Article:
B.C. NDP Leader Adrian Dix has announced that his party and leadership will be subject to an "unflinching" review – a move that buys him and the New Democrats time to regroup and readapt to their role as Official Opposition after what Mr. Dix described as a "disappointing" defeat in last week's provincial election.
Mr. Dix laid out the agenda Wednesday in his first news conference since May 14, the day New Democrats suffered a shocking loss at the hands of the B.C. Liberals.
The NDP went into the campaign with a lead of up to 20 points in some polls only to see the Liberals capture a fourth majority mandate. The Liberals won 50 seats in the legislature and the NDP 33. There is one Green MLA and one Independent.
Some have called for Mr. Dix, elected party leader in 2011, to give up his post.
However, he was evasive on the questions of whether he wanted to remain leader or lead the New Democrats into the 2017 election. He suggested his fate was up to the caucus and party, and that he would put the interests of the NDP ahead of his own.
"I will stay on as leader to ensure that our obligations to our members and the public are met over the next few months," he said, at times emotional, his voice shaking as he read from a prepared statement in contrast to his recent routine of delivering speeches from memory.
Mr. Dix said an assessment of the party's campaign will "spare nothing and no one, least of all me" and address the strategy and tactics employed in the election. "I have to make sure lessons are learned."
Separately, a leadership review is scheduled for November.
In his own appraisal, Mr. Dix singled out his decision to come out against the proposed Kinder Morgan oil pipeline expansion, in the middle of the campaign, as one reason why his party failed to connect with voters. He had initially promised to take no position until after the energy company had filed its formal application. By handling it as he did, it became a debate about process, not policy, he said.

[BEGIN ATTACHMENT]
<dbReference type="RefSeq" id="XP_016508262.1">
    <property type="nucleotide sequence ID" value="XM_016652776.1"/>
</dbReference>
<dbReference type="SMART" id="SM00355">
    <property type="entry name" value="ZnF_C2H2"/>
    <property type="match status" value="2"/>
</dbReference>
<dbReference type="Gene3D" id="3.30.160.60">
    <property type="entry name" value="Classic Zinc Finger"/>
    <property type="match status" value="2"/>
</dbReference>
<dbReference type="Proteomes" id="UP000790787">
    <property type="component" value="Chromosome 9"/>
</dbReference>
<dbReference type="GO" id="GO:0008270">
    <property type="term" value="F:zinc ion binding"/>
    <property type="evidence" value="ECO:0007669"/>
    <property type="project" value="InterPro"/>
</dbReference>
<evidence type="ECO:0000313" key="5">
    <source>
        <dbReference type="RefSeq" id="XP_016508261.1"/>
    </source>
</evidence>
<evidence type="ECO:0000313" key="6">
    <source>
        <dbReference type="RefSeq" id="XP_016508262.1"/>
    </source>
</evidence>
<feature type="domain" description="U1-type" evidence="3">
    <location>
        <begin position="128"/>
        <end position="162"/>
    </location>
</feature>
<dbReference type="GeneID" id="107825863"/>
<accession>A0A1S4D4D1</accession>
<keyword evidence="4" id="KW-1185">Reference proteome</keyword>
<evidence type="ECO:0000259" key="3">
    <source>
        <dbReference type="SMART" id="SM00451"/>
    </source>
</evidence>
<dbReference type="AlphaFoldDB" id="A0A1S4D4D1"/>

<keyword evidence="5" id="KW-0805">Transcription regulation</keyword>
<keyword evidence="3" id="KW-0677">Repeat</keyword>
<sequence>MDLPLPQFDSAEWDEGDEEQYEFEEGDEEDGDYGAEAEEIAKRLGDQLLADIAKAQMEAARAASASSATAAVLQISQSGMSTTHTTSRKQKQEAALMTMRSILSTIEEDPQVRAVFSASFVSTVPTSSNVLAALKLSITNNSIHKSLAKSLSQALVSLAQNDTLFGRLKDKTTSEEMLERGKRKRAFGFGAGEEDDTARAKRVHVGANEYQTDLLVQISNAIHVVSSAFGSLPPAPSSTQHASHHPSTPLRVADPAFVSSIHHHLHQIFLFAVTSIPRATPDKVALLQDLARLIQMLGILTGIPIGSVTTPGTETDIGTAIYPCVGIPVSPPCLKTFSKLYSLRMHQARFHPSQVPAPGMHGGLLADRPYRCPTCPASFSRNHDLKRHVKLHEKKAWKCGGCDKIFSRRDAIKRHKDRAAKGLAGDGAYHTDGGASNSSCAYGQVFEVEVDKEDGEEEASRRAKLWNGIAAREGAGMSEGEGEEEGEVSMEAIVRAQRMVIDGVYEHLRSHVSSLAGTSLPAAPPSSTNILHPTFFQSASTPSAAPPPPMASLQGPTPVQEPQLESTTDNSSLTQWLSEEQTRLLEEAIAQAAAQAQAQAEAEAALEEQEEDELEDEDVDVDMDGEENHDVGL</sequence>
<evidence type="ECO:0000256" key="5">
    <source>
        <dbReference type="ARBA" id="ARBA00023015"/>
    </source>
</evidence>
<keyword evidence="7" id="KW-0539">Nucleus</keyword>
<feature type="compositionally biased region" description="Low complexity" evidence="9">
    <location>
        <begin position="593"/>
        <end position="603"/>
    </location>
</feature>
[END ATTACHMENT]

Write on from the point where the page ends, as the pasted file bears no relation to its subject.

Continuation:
He said his party didn't "prosecute" the Liberal government well in the campaign, as he attempted to deliver a positive message that did not engage in negative ads and attacks. The Liberals had been dogged by scandal and voter unhappiness about the imposition of the harmonized sales tax. The HST did not become the ballot box question. "I should have done a much better job of this."
Some New Democrats re-elected last week were patient and accepting of Mr. Dix's plans.
Leonard Krog, the NDP MLA for Nanaimo, said the party needs to take the time to sort out what went wrong. "People need to be open and honest about decisions that were taken or not taken. It will require people to restrain their emotions – a lot of people in the party feel gutted."
He said it is "possible" that Mr. Dix could be leading the party into the 2017 election, and noted that it was not his responsibility alone for the decisions that were taken – the party membership and the caucus were supportive of the campaign direction.
Mr. Krog added that he is satisfied that Mr. Dix did not step down for an interim leader: "Why would we take dramatic action without having analyzed the problem? That would be stupid. I would have been upset if he had made a dramatic announcement this early on."
Norm Macdonald, the NDP MLA for Columbia River-Revelstoke, agreed that Mr. Dix should stay on to lead the party's renewal. "He had talked to us all, that's the consensus, what he said reflects where we are at."
But he said he doesn't want the party's internal problems to get in the way of acting as an effective opposition. "There is a need for reflection," Mr. Macdonald said. "But first things first – we have to get ready to hold the government to account."
Both MLAs, who were part of the so-called "Bakers Dozen" involved in ousting former party leader Carole James, said Mr. Dix has done a good job over all and he has their support to carry on.
Bruce Ralston, the MLA for Surrey-Whalley and co-chair of the party's platform committee, said Mr. Dix was proposing a "reasonable approach" given the reality that the next election is four years away.
"He continues to be leader of the party until he isn't. What the party and public have in mind for him I'm sure will become evident in the not-too-distant future. I don't see any rush for him to leave."
Jim Sinclair, president of the B.C. Federation of Labour and an influential New Democrat, said the party's leadership question is secondary. "The deeper problem is how we renew the party."